BOP swung to $415-M deficit in April
The Philippines’ balance of payments (BOP) swung to a deficit of $415 million in April as the country’s dollar stash was reduced by repayments for foreign debts.
The latest Bangko Sentral ng Pilipinas (BSP) data showed that April’s BOP deficit reversed the $2.61-billion and $754-million surpluses recorded a year ago and a month ago, respectively.
In a statement, the BSP attributed last month’s BOP deficit to “outflows mainly from the national government’s foreign currency withdrawals from its deposits with the BSP as the national government settled its foreign currency debt obligations and paid for various expenditures.”
In a report, Rizal Commercial Banking Corp. chief economist Michael Ricafort also pointed to the prevailing wider goods trade deficit due a surge in imports partly bloated by expensive oil paid in dollars.
The BSP figures nonetheless showed that the BOP position from January to April remained in positive territory—a four-month surplus worth $79 million.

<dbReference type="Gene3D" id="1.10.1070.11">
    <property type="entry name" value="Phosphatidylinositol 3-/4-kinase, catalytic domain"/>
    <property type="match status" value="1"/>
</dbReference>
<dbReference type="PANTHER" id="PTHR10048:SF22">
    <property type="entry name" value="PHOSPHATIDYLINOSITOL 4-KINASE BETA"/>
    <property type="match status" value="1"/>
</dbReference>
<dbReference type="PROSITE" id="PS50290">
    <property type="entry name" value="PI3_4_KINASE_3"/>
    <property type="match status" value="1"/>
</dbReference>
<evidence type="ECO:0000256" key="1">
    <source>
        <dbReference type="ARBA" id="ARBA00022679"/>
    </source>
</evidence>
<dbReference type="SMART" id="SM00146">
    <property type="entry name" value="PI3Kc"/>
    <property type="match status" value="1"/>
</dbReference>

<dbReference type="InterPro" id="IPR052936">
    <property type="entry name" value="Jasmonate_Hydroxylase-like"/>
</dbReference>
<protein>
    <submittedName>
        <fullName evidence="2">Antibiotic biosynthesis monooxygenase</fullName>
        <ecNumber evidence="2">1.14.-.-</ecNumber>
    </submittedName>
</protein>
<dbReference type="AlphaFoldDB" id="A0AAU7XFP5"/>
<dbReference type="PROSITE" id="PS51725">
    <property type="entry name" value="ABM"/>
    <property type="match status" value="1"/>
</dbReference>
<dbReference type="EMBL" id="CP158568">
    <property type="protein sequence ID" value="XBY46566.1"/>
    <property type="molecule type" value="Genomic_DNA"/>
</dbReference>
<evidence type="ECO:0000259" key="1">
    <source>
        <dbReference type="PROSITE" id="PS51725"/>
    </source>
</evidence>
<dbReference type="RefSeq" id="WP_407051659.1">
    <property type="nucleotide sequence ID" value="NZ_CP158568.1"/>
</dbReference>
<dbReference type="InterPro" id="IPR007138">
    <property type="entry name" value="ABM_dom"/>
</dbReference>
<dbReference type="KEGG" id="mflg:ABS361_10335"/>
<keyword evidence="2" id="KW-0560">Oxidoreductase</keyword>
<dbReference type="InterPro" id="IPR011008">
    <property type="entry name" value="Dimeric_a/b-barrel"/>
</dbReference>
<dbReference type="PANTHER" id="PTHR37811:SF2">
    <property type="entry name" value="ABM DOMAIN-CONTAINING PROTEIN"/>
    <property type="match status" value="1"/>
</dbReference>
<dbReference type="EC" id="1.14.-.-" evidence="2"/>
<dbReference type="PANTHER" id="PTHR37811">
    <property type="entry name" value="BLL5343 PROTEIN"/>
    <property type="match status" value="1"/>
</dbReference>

“Based on preliminary data, the cumulative BOP surplus reflected inflows that stemmed mainly from personal remittances, net foreign borrowings by the national government, and foreign direct investments,” the BSP said, referring to the country’s perennial top dollar earners.
In contrast, the BOP position in end-April 2021 stood at a deficit of $231 million.
The BSP noted that the Philippines’ gross international reserves (GIR) level dropped to a revised $105.4 billion as of April from $107.31 billion on March. The central bank earlier this month also primarily attributed the lower dollar reserves to foreign debt repayments.
“Nonetheless, the latest GIR level represents a more than adequate external liquidity buffer equivalent to 9.3 months’ worth of imports of goods and payments of services and primary income. Moreover, it is also about 6.7 times the country’s short-term external debt based on original maturity and 4.5 times based on residual maturity,” the BSP said.
The Philippines ended 2021 with a full-year BOP surplus amounting to $1.34 billion, down from the record $16.02 billion in 2020 when imports paid in dollars slid due to weak domestic consumption as a result of the pandemic-induced recession and the most stringent lockdowns imposed at the onset of the COVID-19 crisis.
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